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Wireless grain drying

Agriculture.com Staff 08/09/2006 @ 10:43am

Harvest logjams and rising commercial drying and storage rates inspired Derry Wright to make the investment of a lifetime in a 750,000-bushel grain system last year.

And while the Richmond, Missouri, farmer appreciates this facility's ample storage ("Now we can keep rolling instead of scrambling around for storage") and speedy processing equipment ("We sure don't sit idle in the field waiting for dryers to catch up"), the best part of his investment is an electronic system that not only monitors grain temperatures in storage but also controls drying.

"The first year in use (last fall), it was set to dry corn down to 15%," Wright recalls. "When we were taking the corn out of the bin, the majority of our loads ran from 14.9% to 15.1%. It is unbelievable how accurate it is."

The "it" Wright refers to starts with a series of six cables hanging down in each of his 48-foot-diameter bins. Temperature sensors are located every 4 feet along the length of each cable. These sensors report the temperature of the grain to a radio transmitter located at each bin, which relays its information to a computer Wright has located in a building next to his weight scales at the grain site.

"Software on the computer operates the fans for natural air drying," Wright explains. "And it determines if supplemental heat is required, which is provided by burners on the bins' fans."

The system Wright installed, sold by IntelliAir (www.intelliair.com), is the cutting edge of management electronics that, in addition to regulating aeration and drying, also monitors grain in storage by automatically operating fans when necessary. "Wright installed our deluxe Pro System, which also reads static pressure, plenum temperatures, as well as grain temperatures," says Todd Sears of IntelliAir, Garden City, Missouri. "We are currently testing sensors to determine moisture content of grain. The system also has the weather station on site that reads outside temperature and relative humidity. It brings that information into the equation."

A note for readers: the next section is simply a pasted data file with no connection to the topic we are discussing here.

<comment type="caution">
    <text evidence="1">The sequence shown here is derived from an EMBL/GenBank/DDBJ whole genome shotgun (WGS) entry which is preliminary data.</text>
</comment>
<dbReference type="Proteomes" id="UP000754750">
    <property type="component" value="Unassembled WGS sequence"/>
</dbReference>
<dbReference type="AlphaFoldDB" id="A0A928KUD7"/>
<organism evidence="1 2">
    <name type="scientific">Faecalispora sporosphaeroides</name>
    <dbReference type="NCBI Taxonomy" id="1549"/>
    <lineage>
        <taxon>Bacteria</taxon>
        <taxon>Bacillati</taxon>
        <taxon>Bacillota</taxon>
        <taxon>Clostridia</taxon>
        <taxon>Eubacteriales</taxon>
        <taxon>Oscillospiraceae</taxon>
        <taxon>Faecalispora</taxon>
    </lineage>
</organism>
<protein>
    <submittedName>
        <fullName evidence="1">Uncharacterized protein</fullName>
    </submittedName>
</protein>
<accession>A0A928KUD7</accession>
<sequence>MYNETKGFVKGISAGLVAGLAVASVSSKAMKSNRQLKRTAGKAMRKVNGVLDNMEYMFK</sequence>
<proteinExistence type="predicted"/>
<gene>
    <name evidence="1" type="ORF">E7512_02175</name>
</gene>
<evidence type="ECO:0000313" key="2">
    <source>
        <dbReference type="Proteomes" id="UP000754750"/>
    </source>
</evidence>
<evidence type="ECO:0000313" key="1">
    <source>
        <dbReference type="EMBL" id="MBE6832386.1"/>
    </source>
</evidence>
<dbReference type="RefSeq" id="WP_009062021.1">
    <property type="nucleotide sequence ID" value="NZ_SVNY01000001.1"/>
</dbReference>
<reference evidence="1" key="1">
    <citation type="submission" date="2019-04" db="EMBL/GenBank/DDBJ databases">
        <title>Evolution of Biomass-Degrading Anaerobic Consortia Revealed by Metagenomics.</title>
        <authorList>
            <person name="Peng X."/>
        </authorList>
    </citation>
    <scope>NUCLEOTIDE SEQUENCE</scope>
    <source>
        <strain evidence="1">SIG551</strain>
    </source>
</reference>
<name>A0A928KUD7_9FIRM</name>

Harvest logjams and rising commercial drying and storage rates inspired Derry Wright to make the investment of a lifetime in a 750,000-bushel grain system last year.

Information from the weather station and bin sensors is relayed to the site's computer either using cables or radio transmitters with a reach of up to 2 miles. Software on the computer (Wright uses Excel) automatically controls aeration and drying heat to reach targeted storage moisture content. "And it constantly monitors grain alerting me if there is a problem," Wright adds. "I have the computer online so I can check on the bin site from my office at home.

Remote monitoring and control of equipment, such as the system installed by Derry Wright, have been field proven in another area of agriculture requiring remote operation -- center pivot irrigation. Already by the mid-1980s, Valley Irrigation was offering on-off operation of center pivots using handheld radios.

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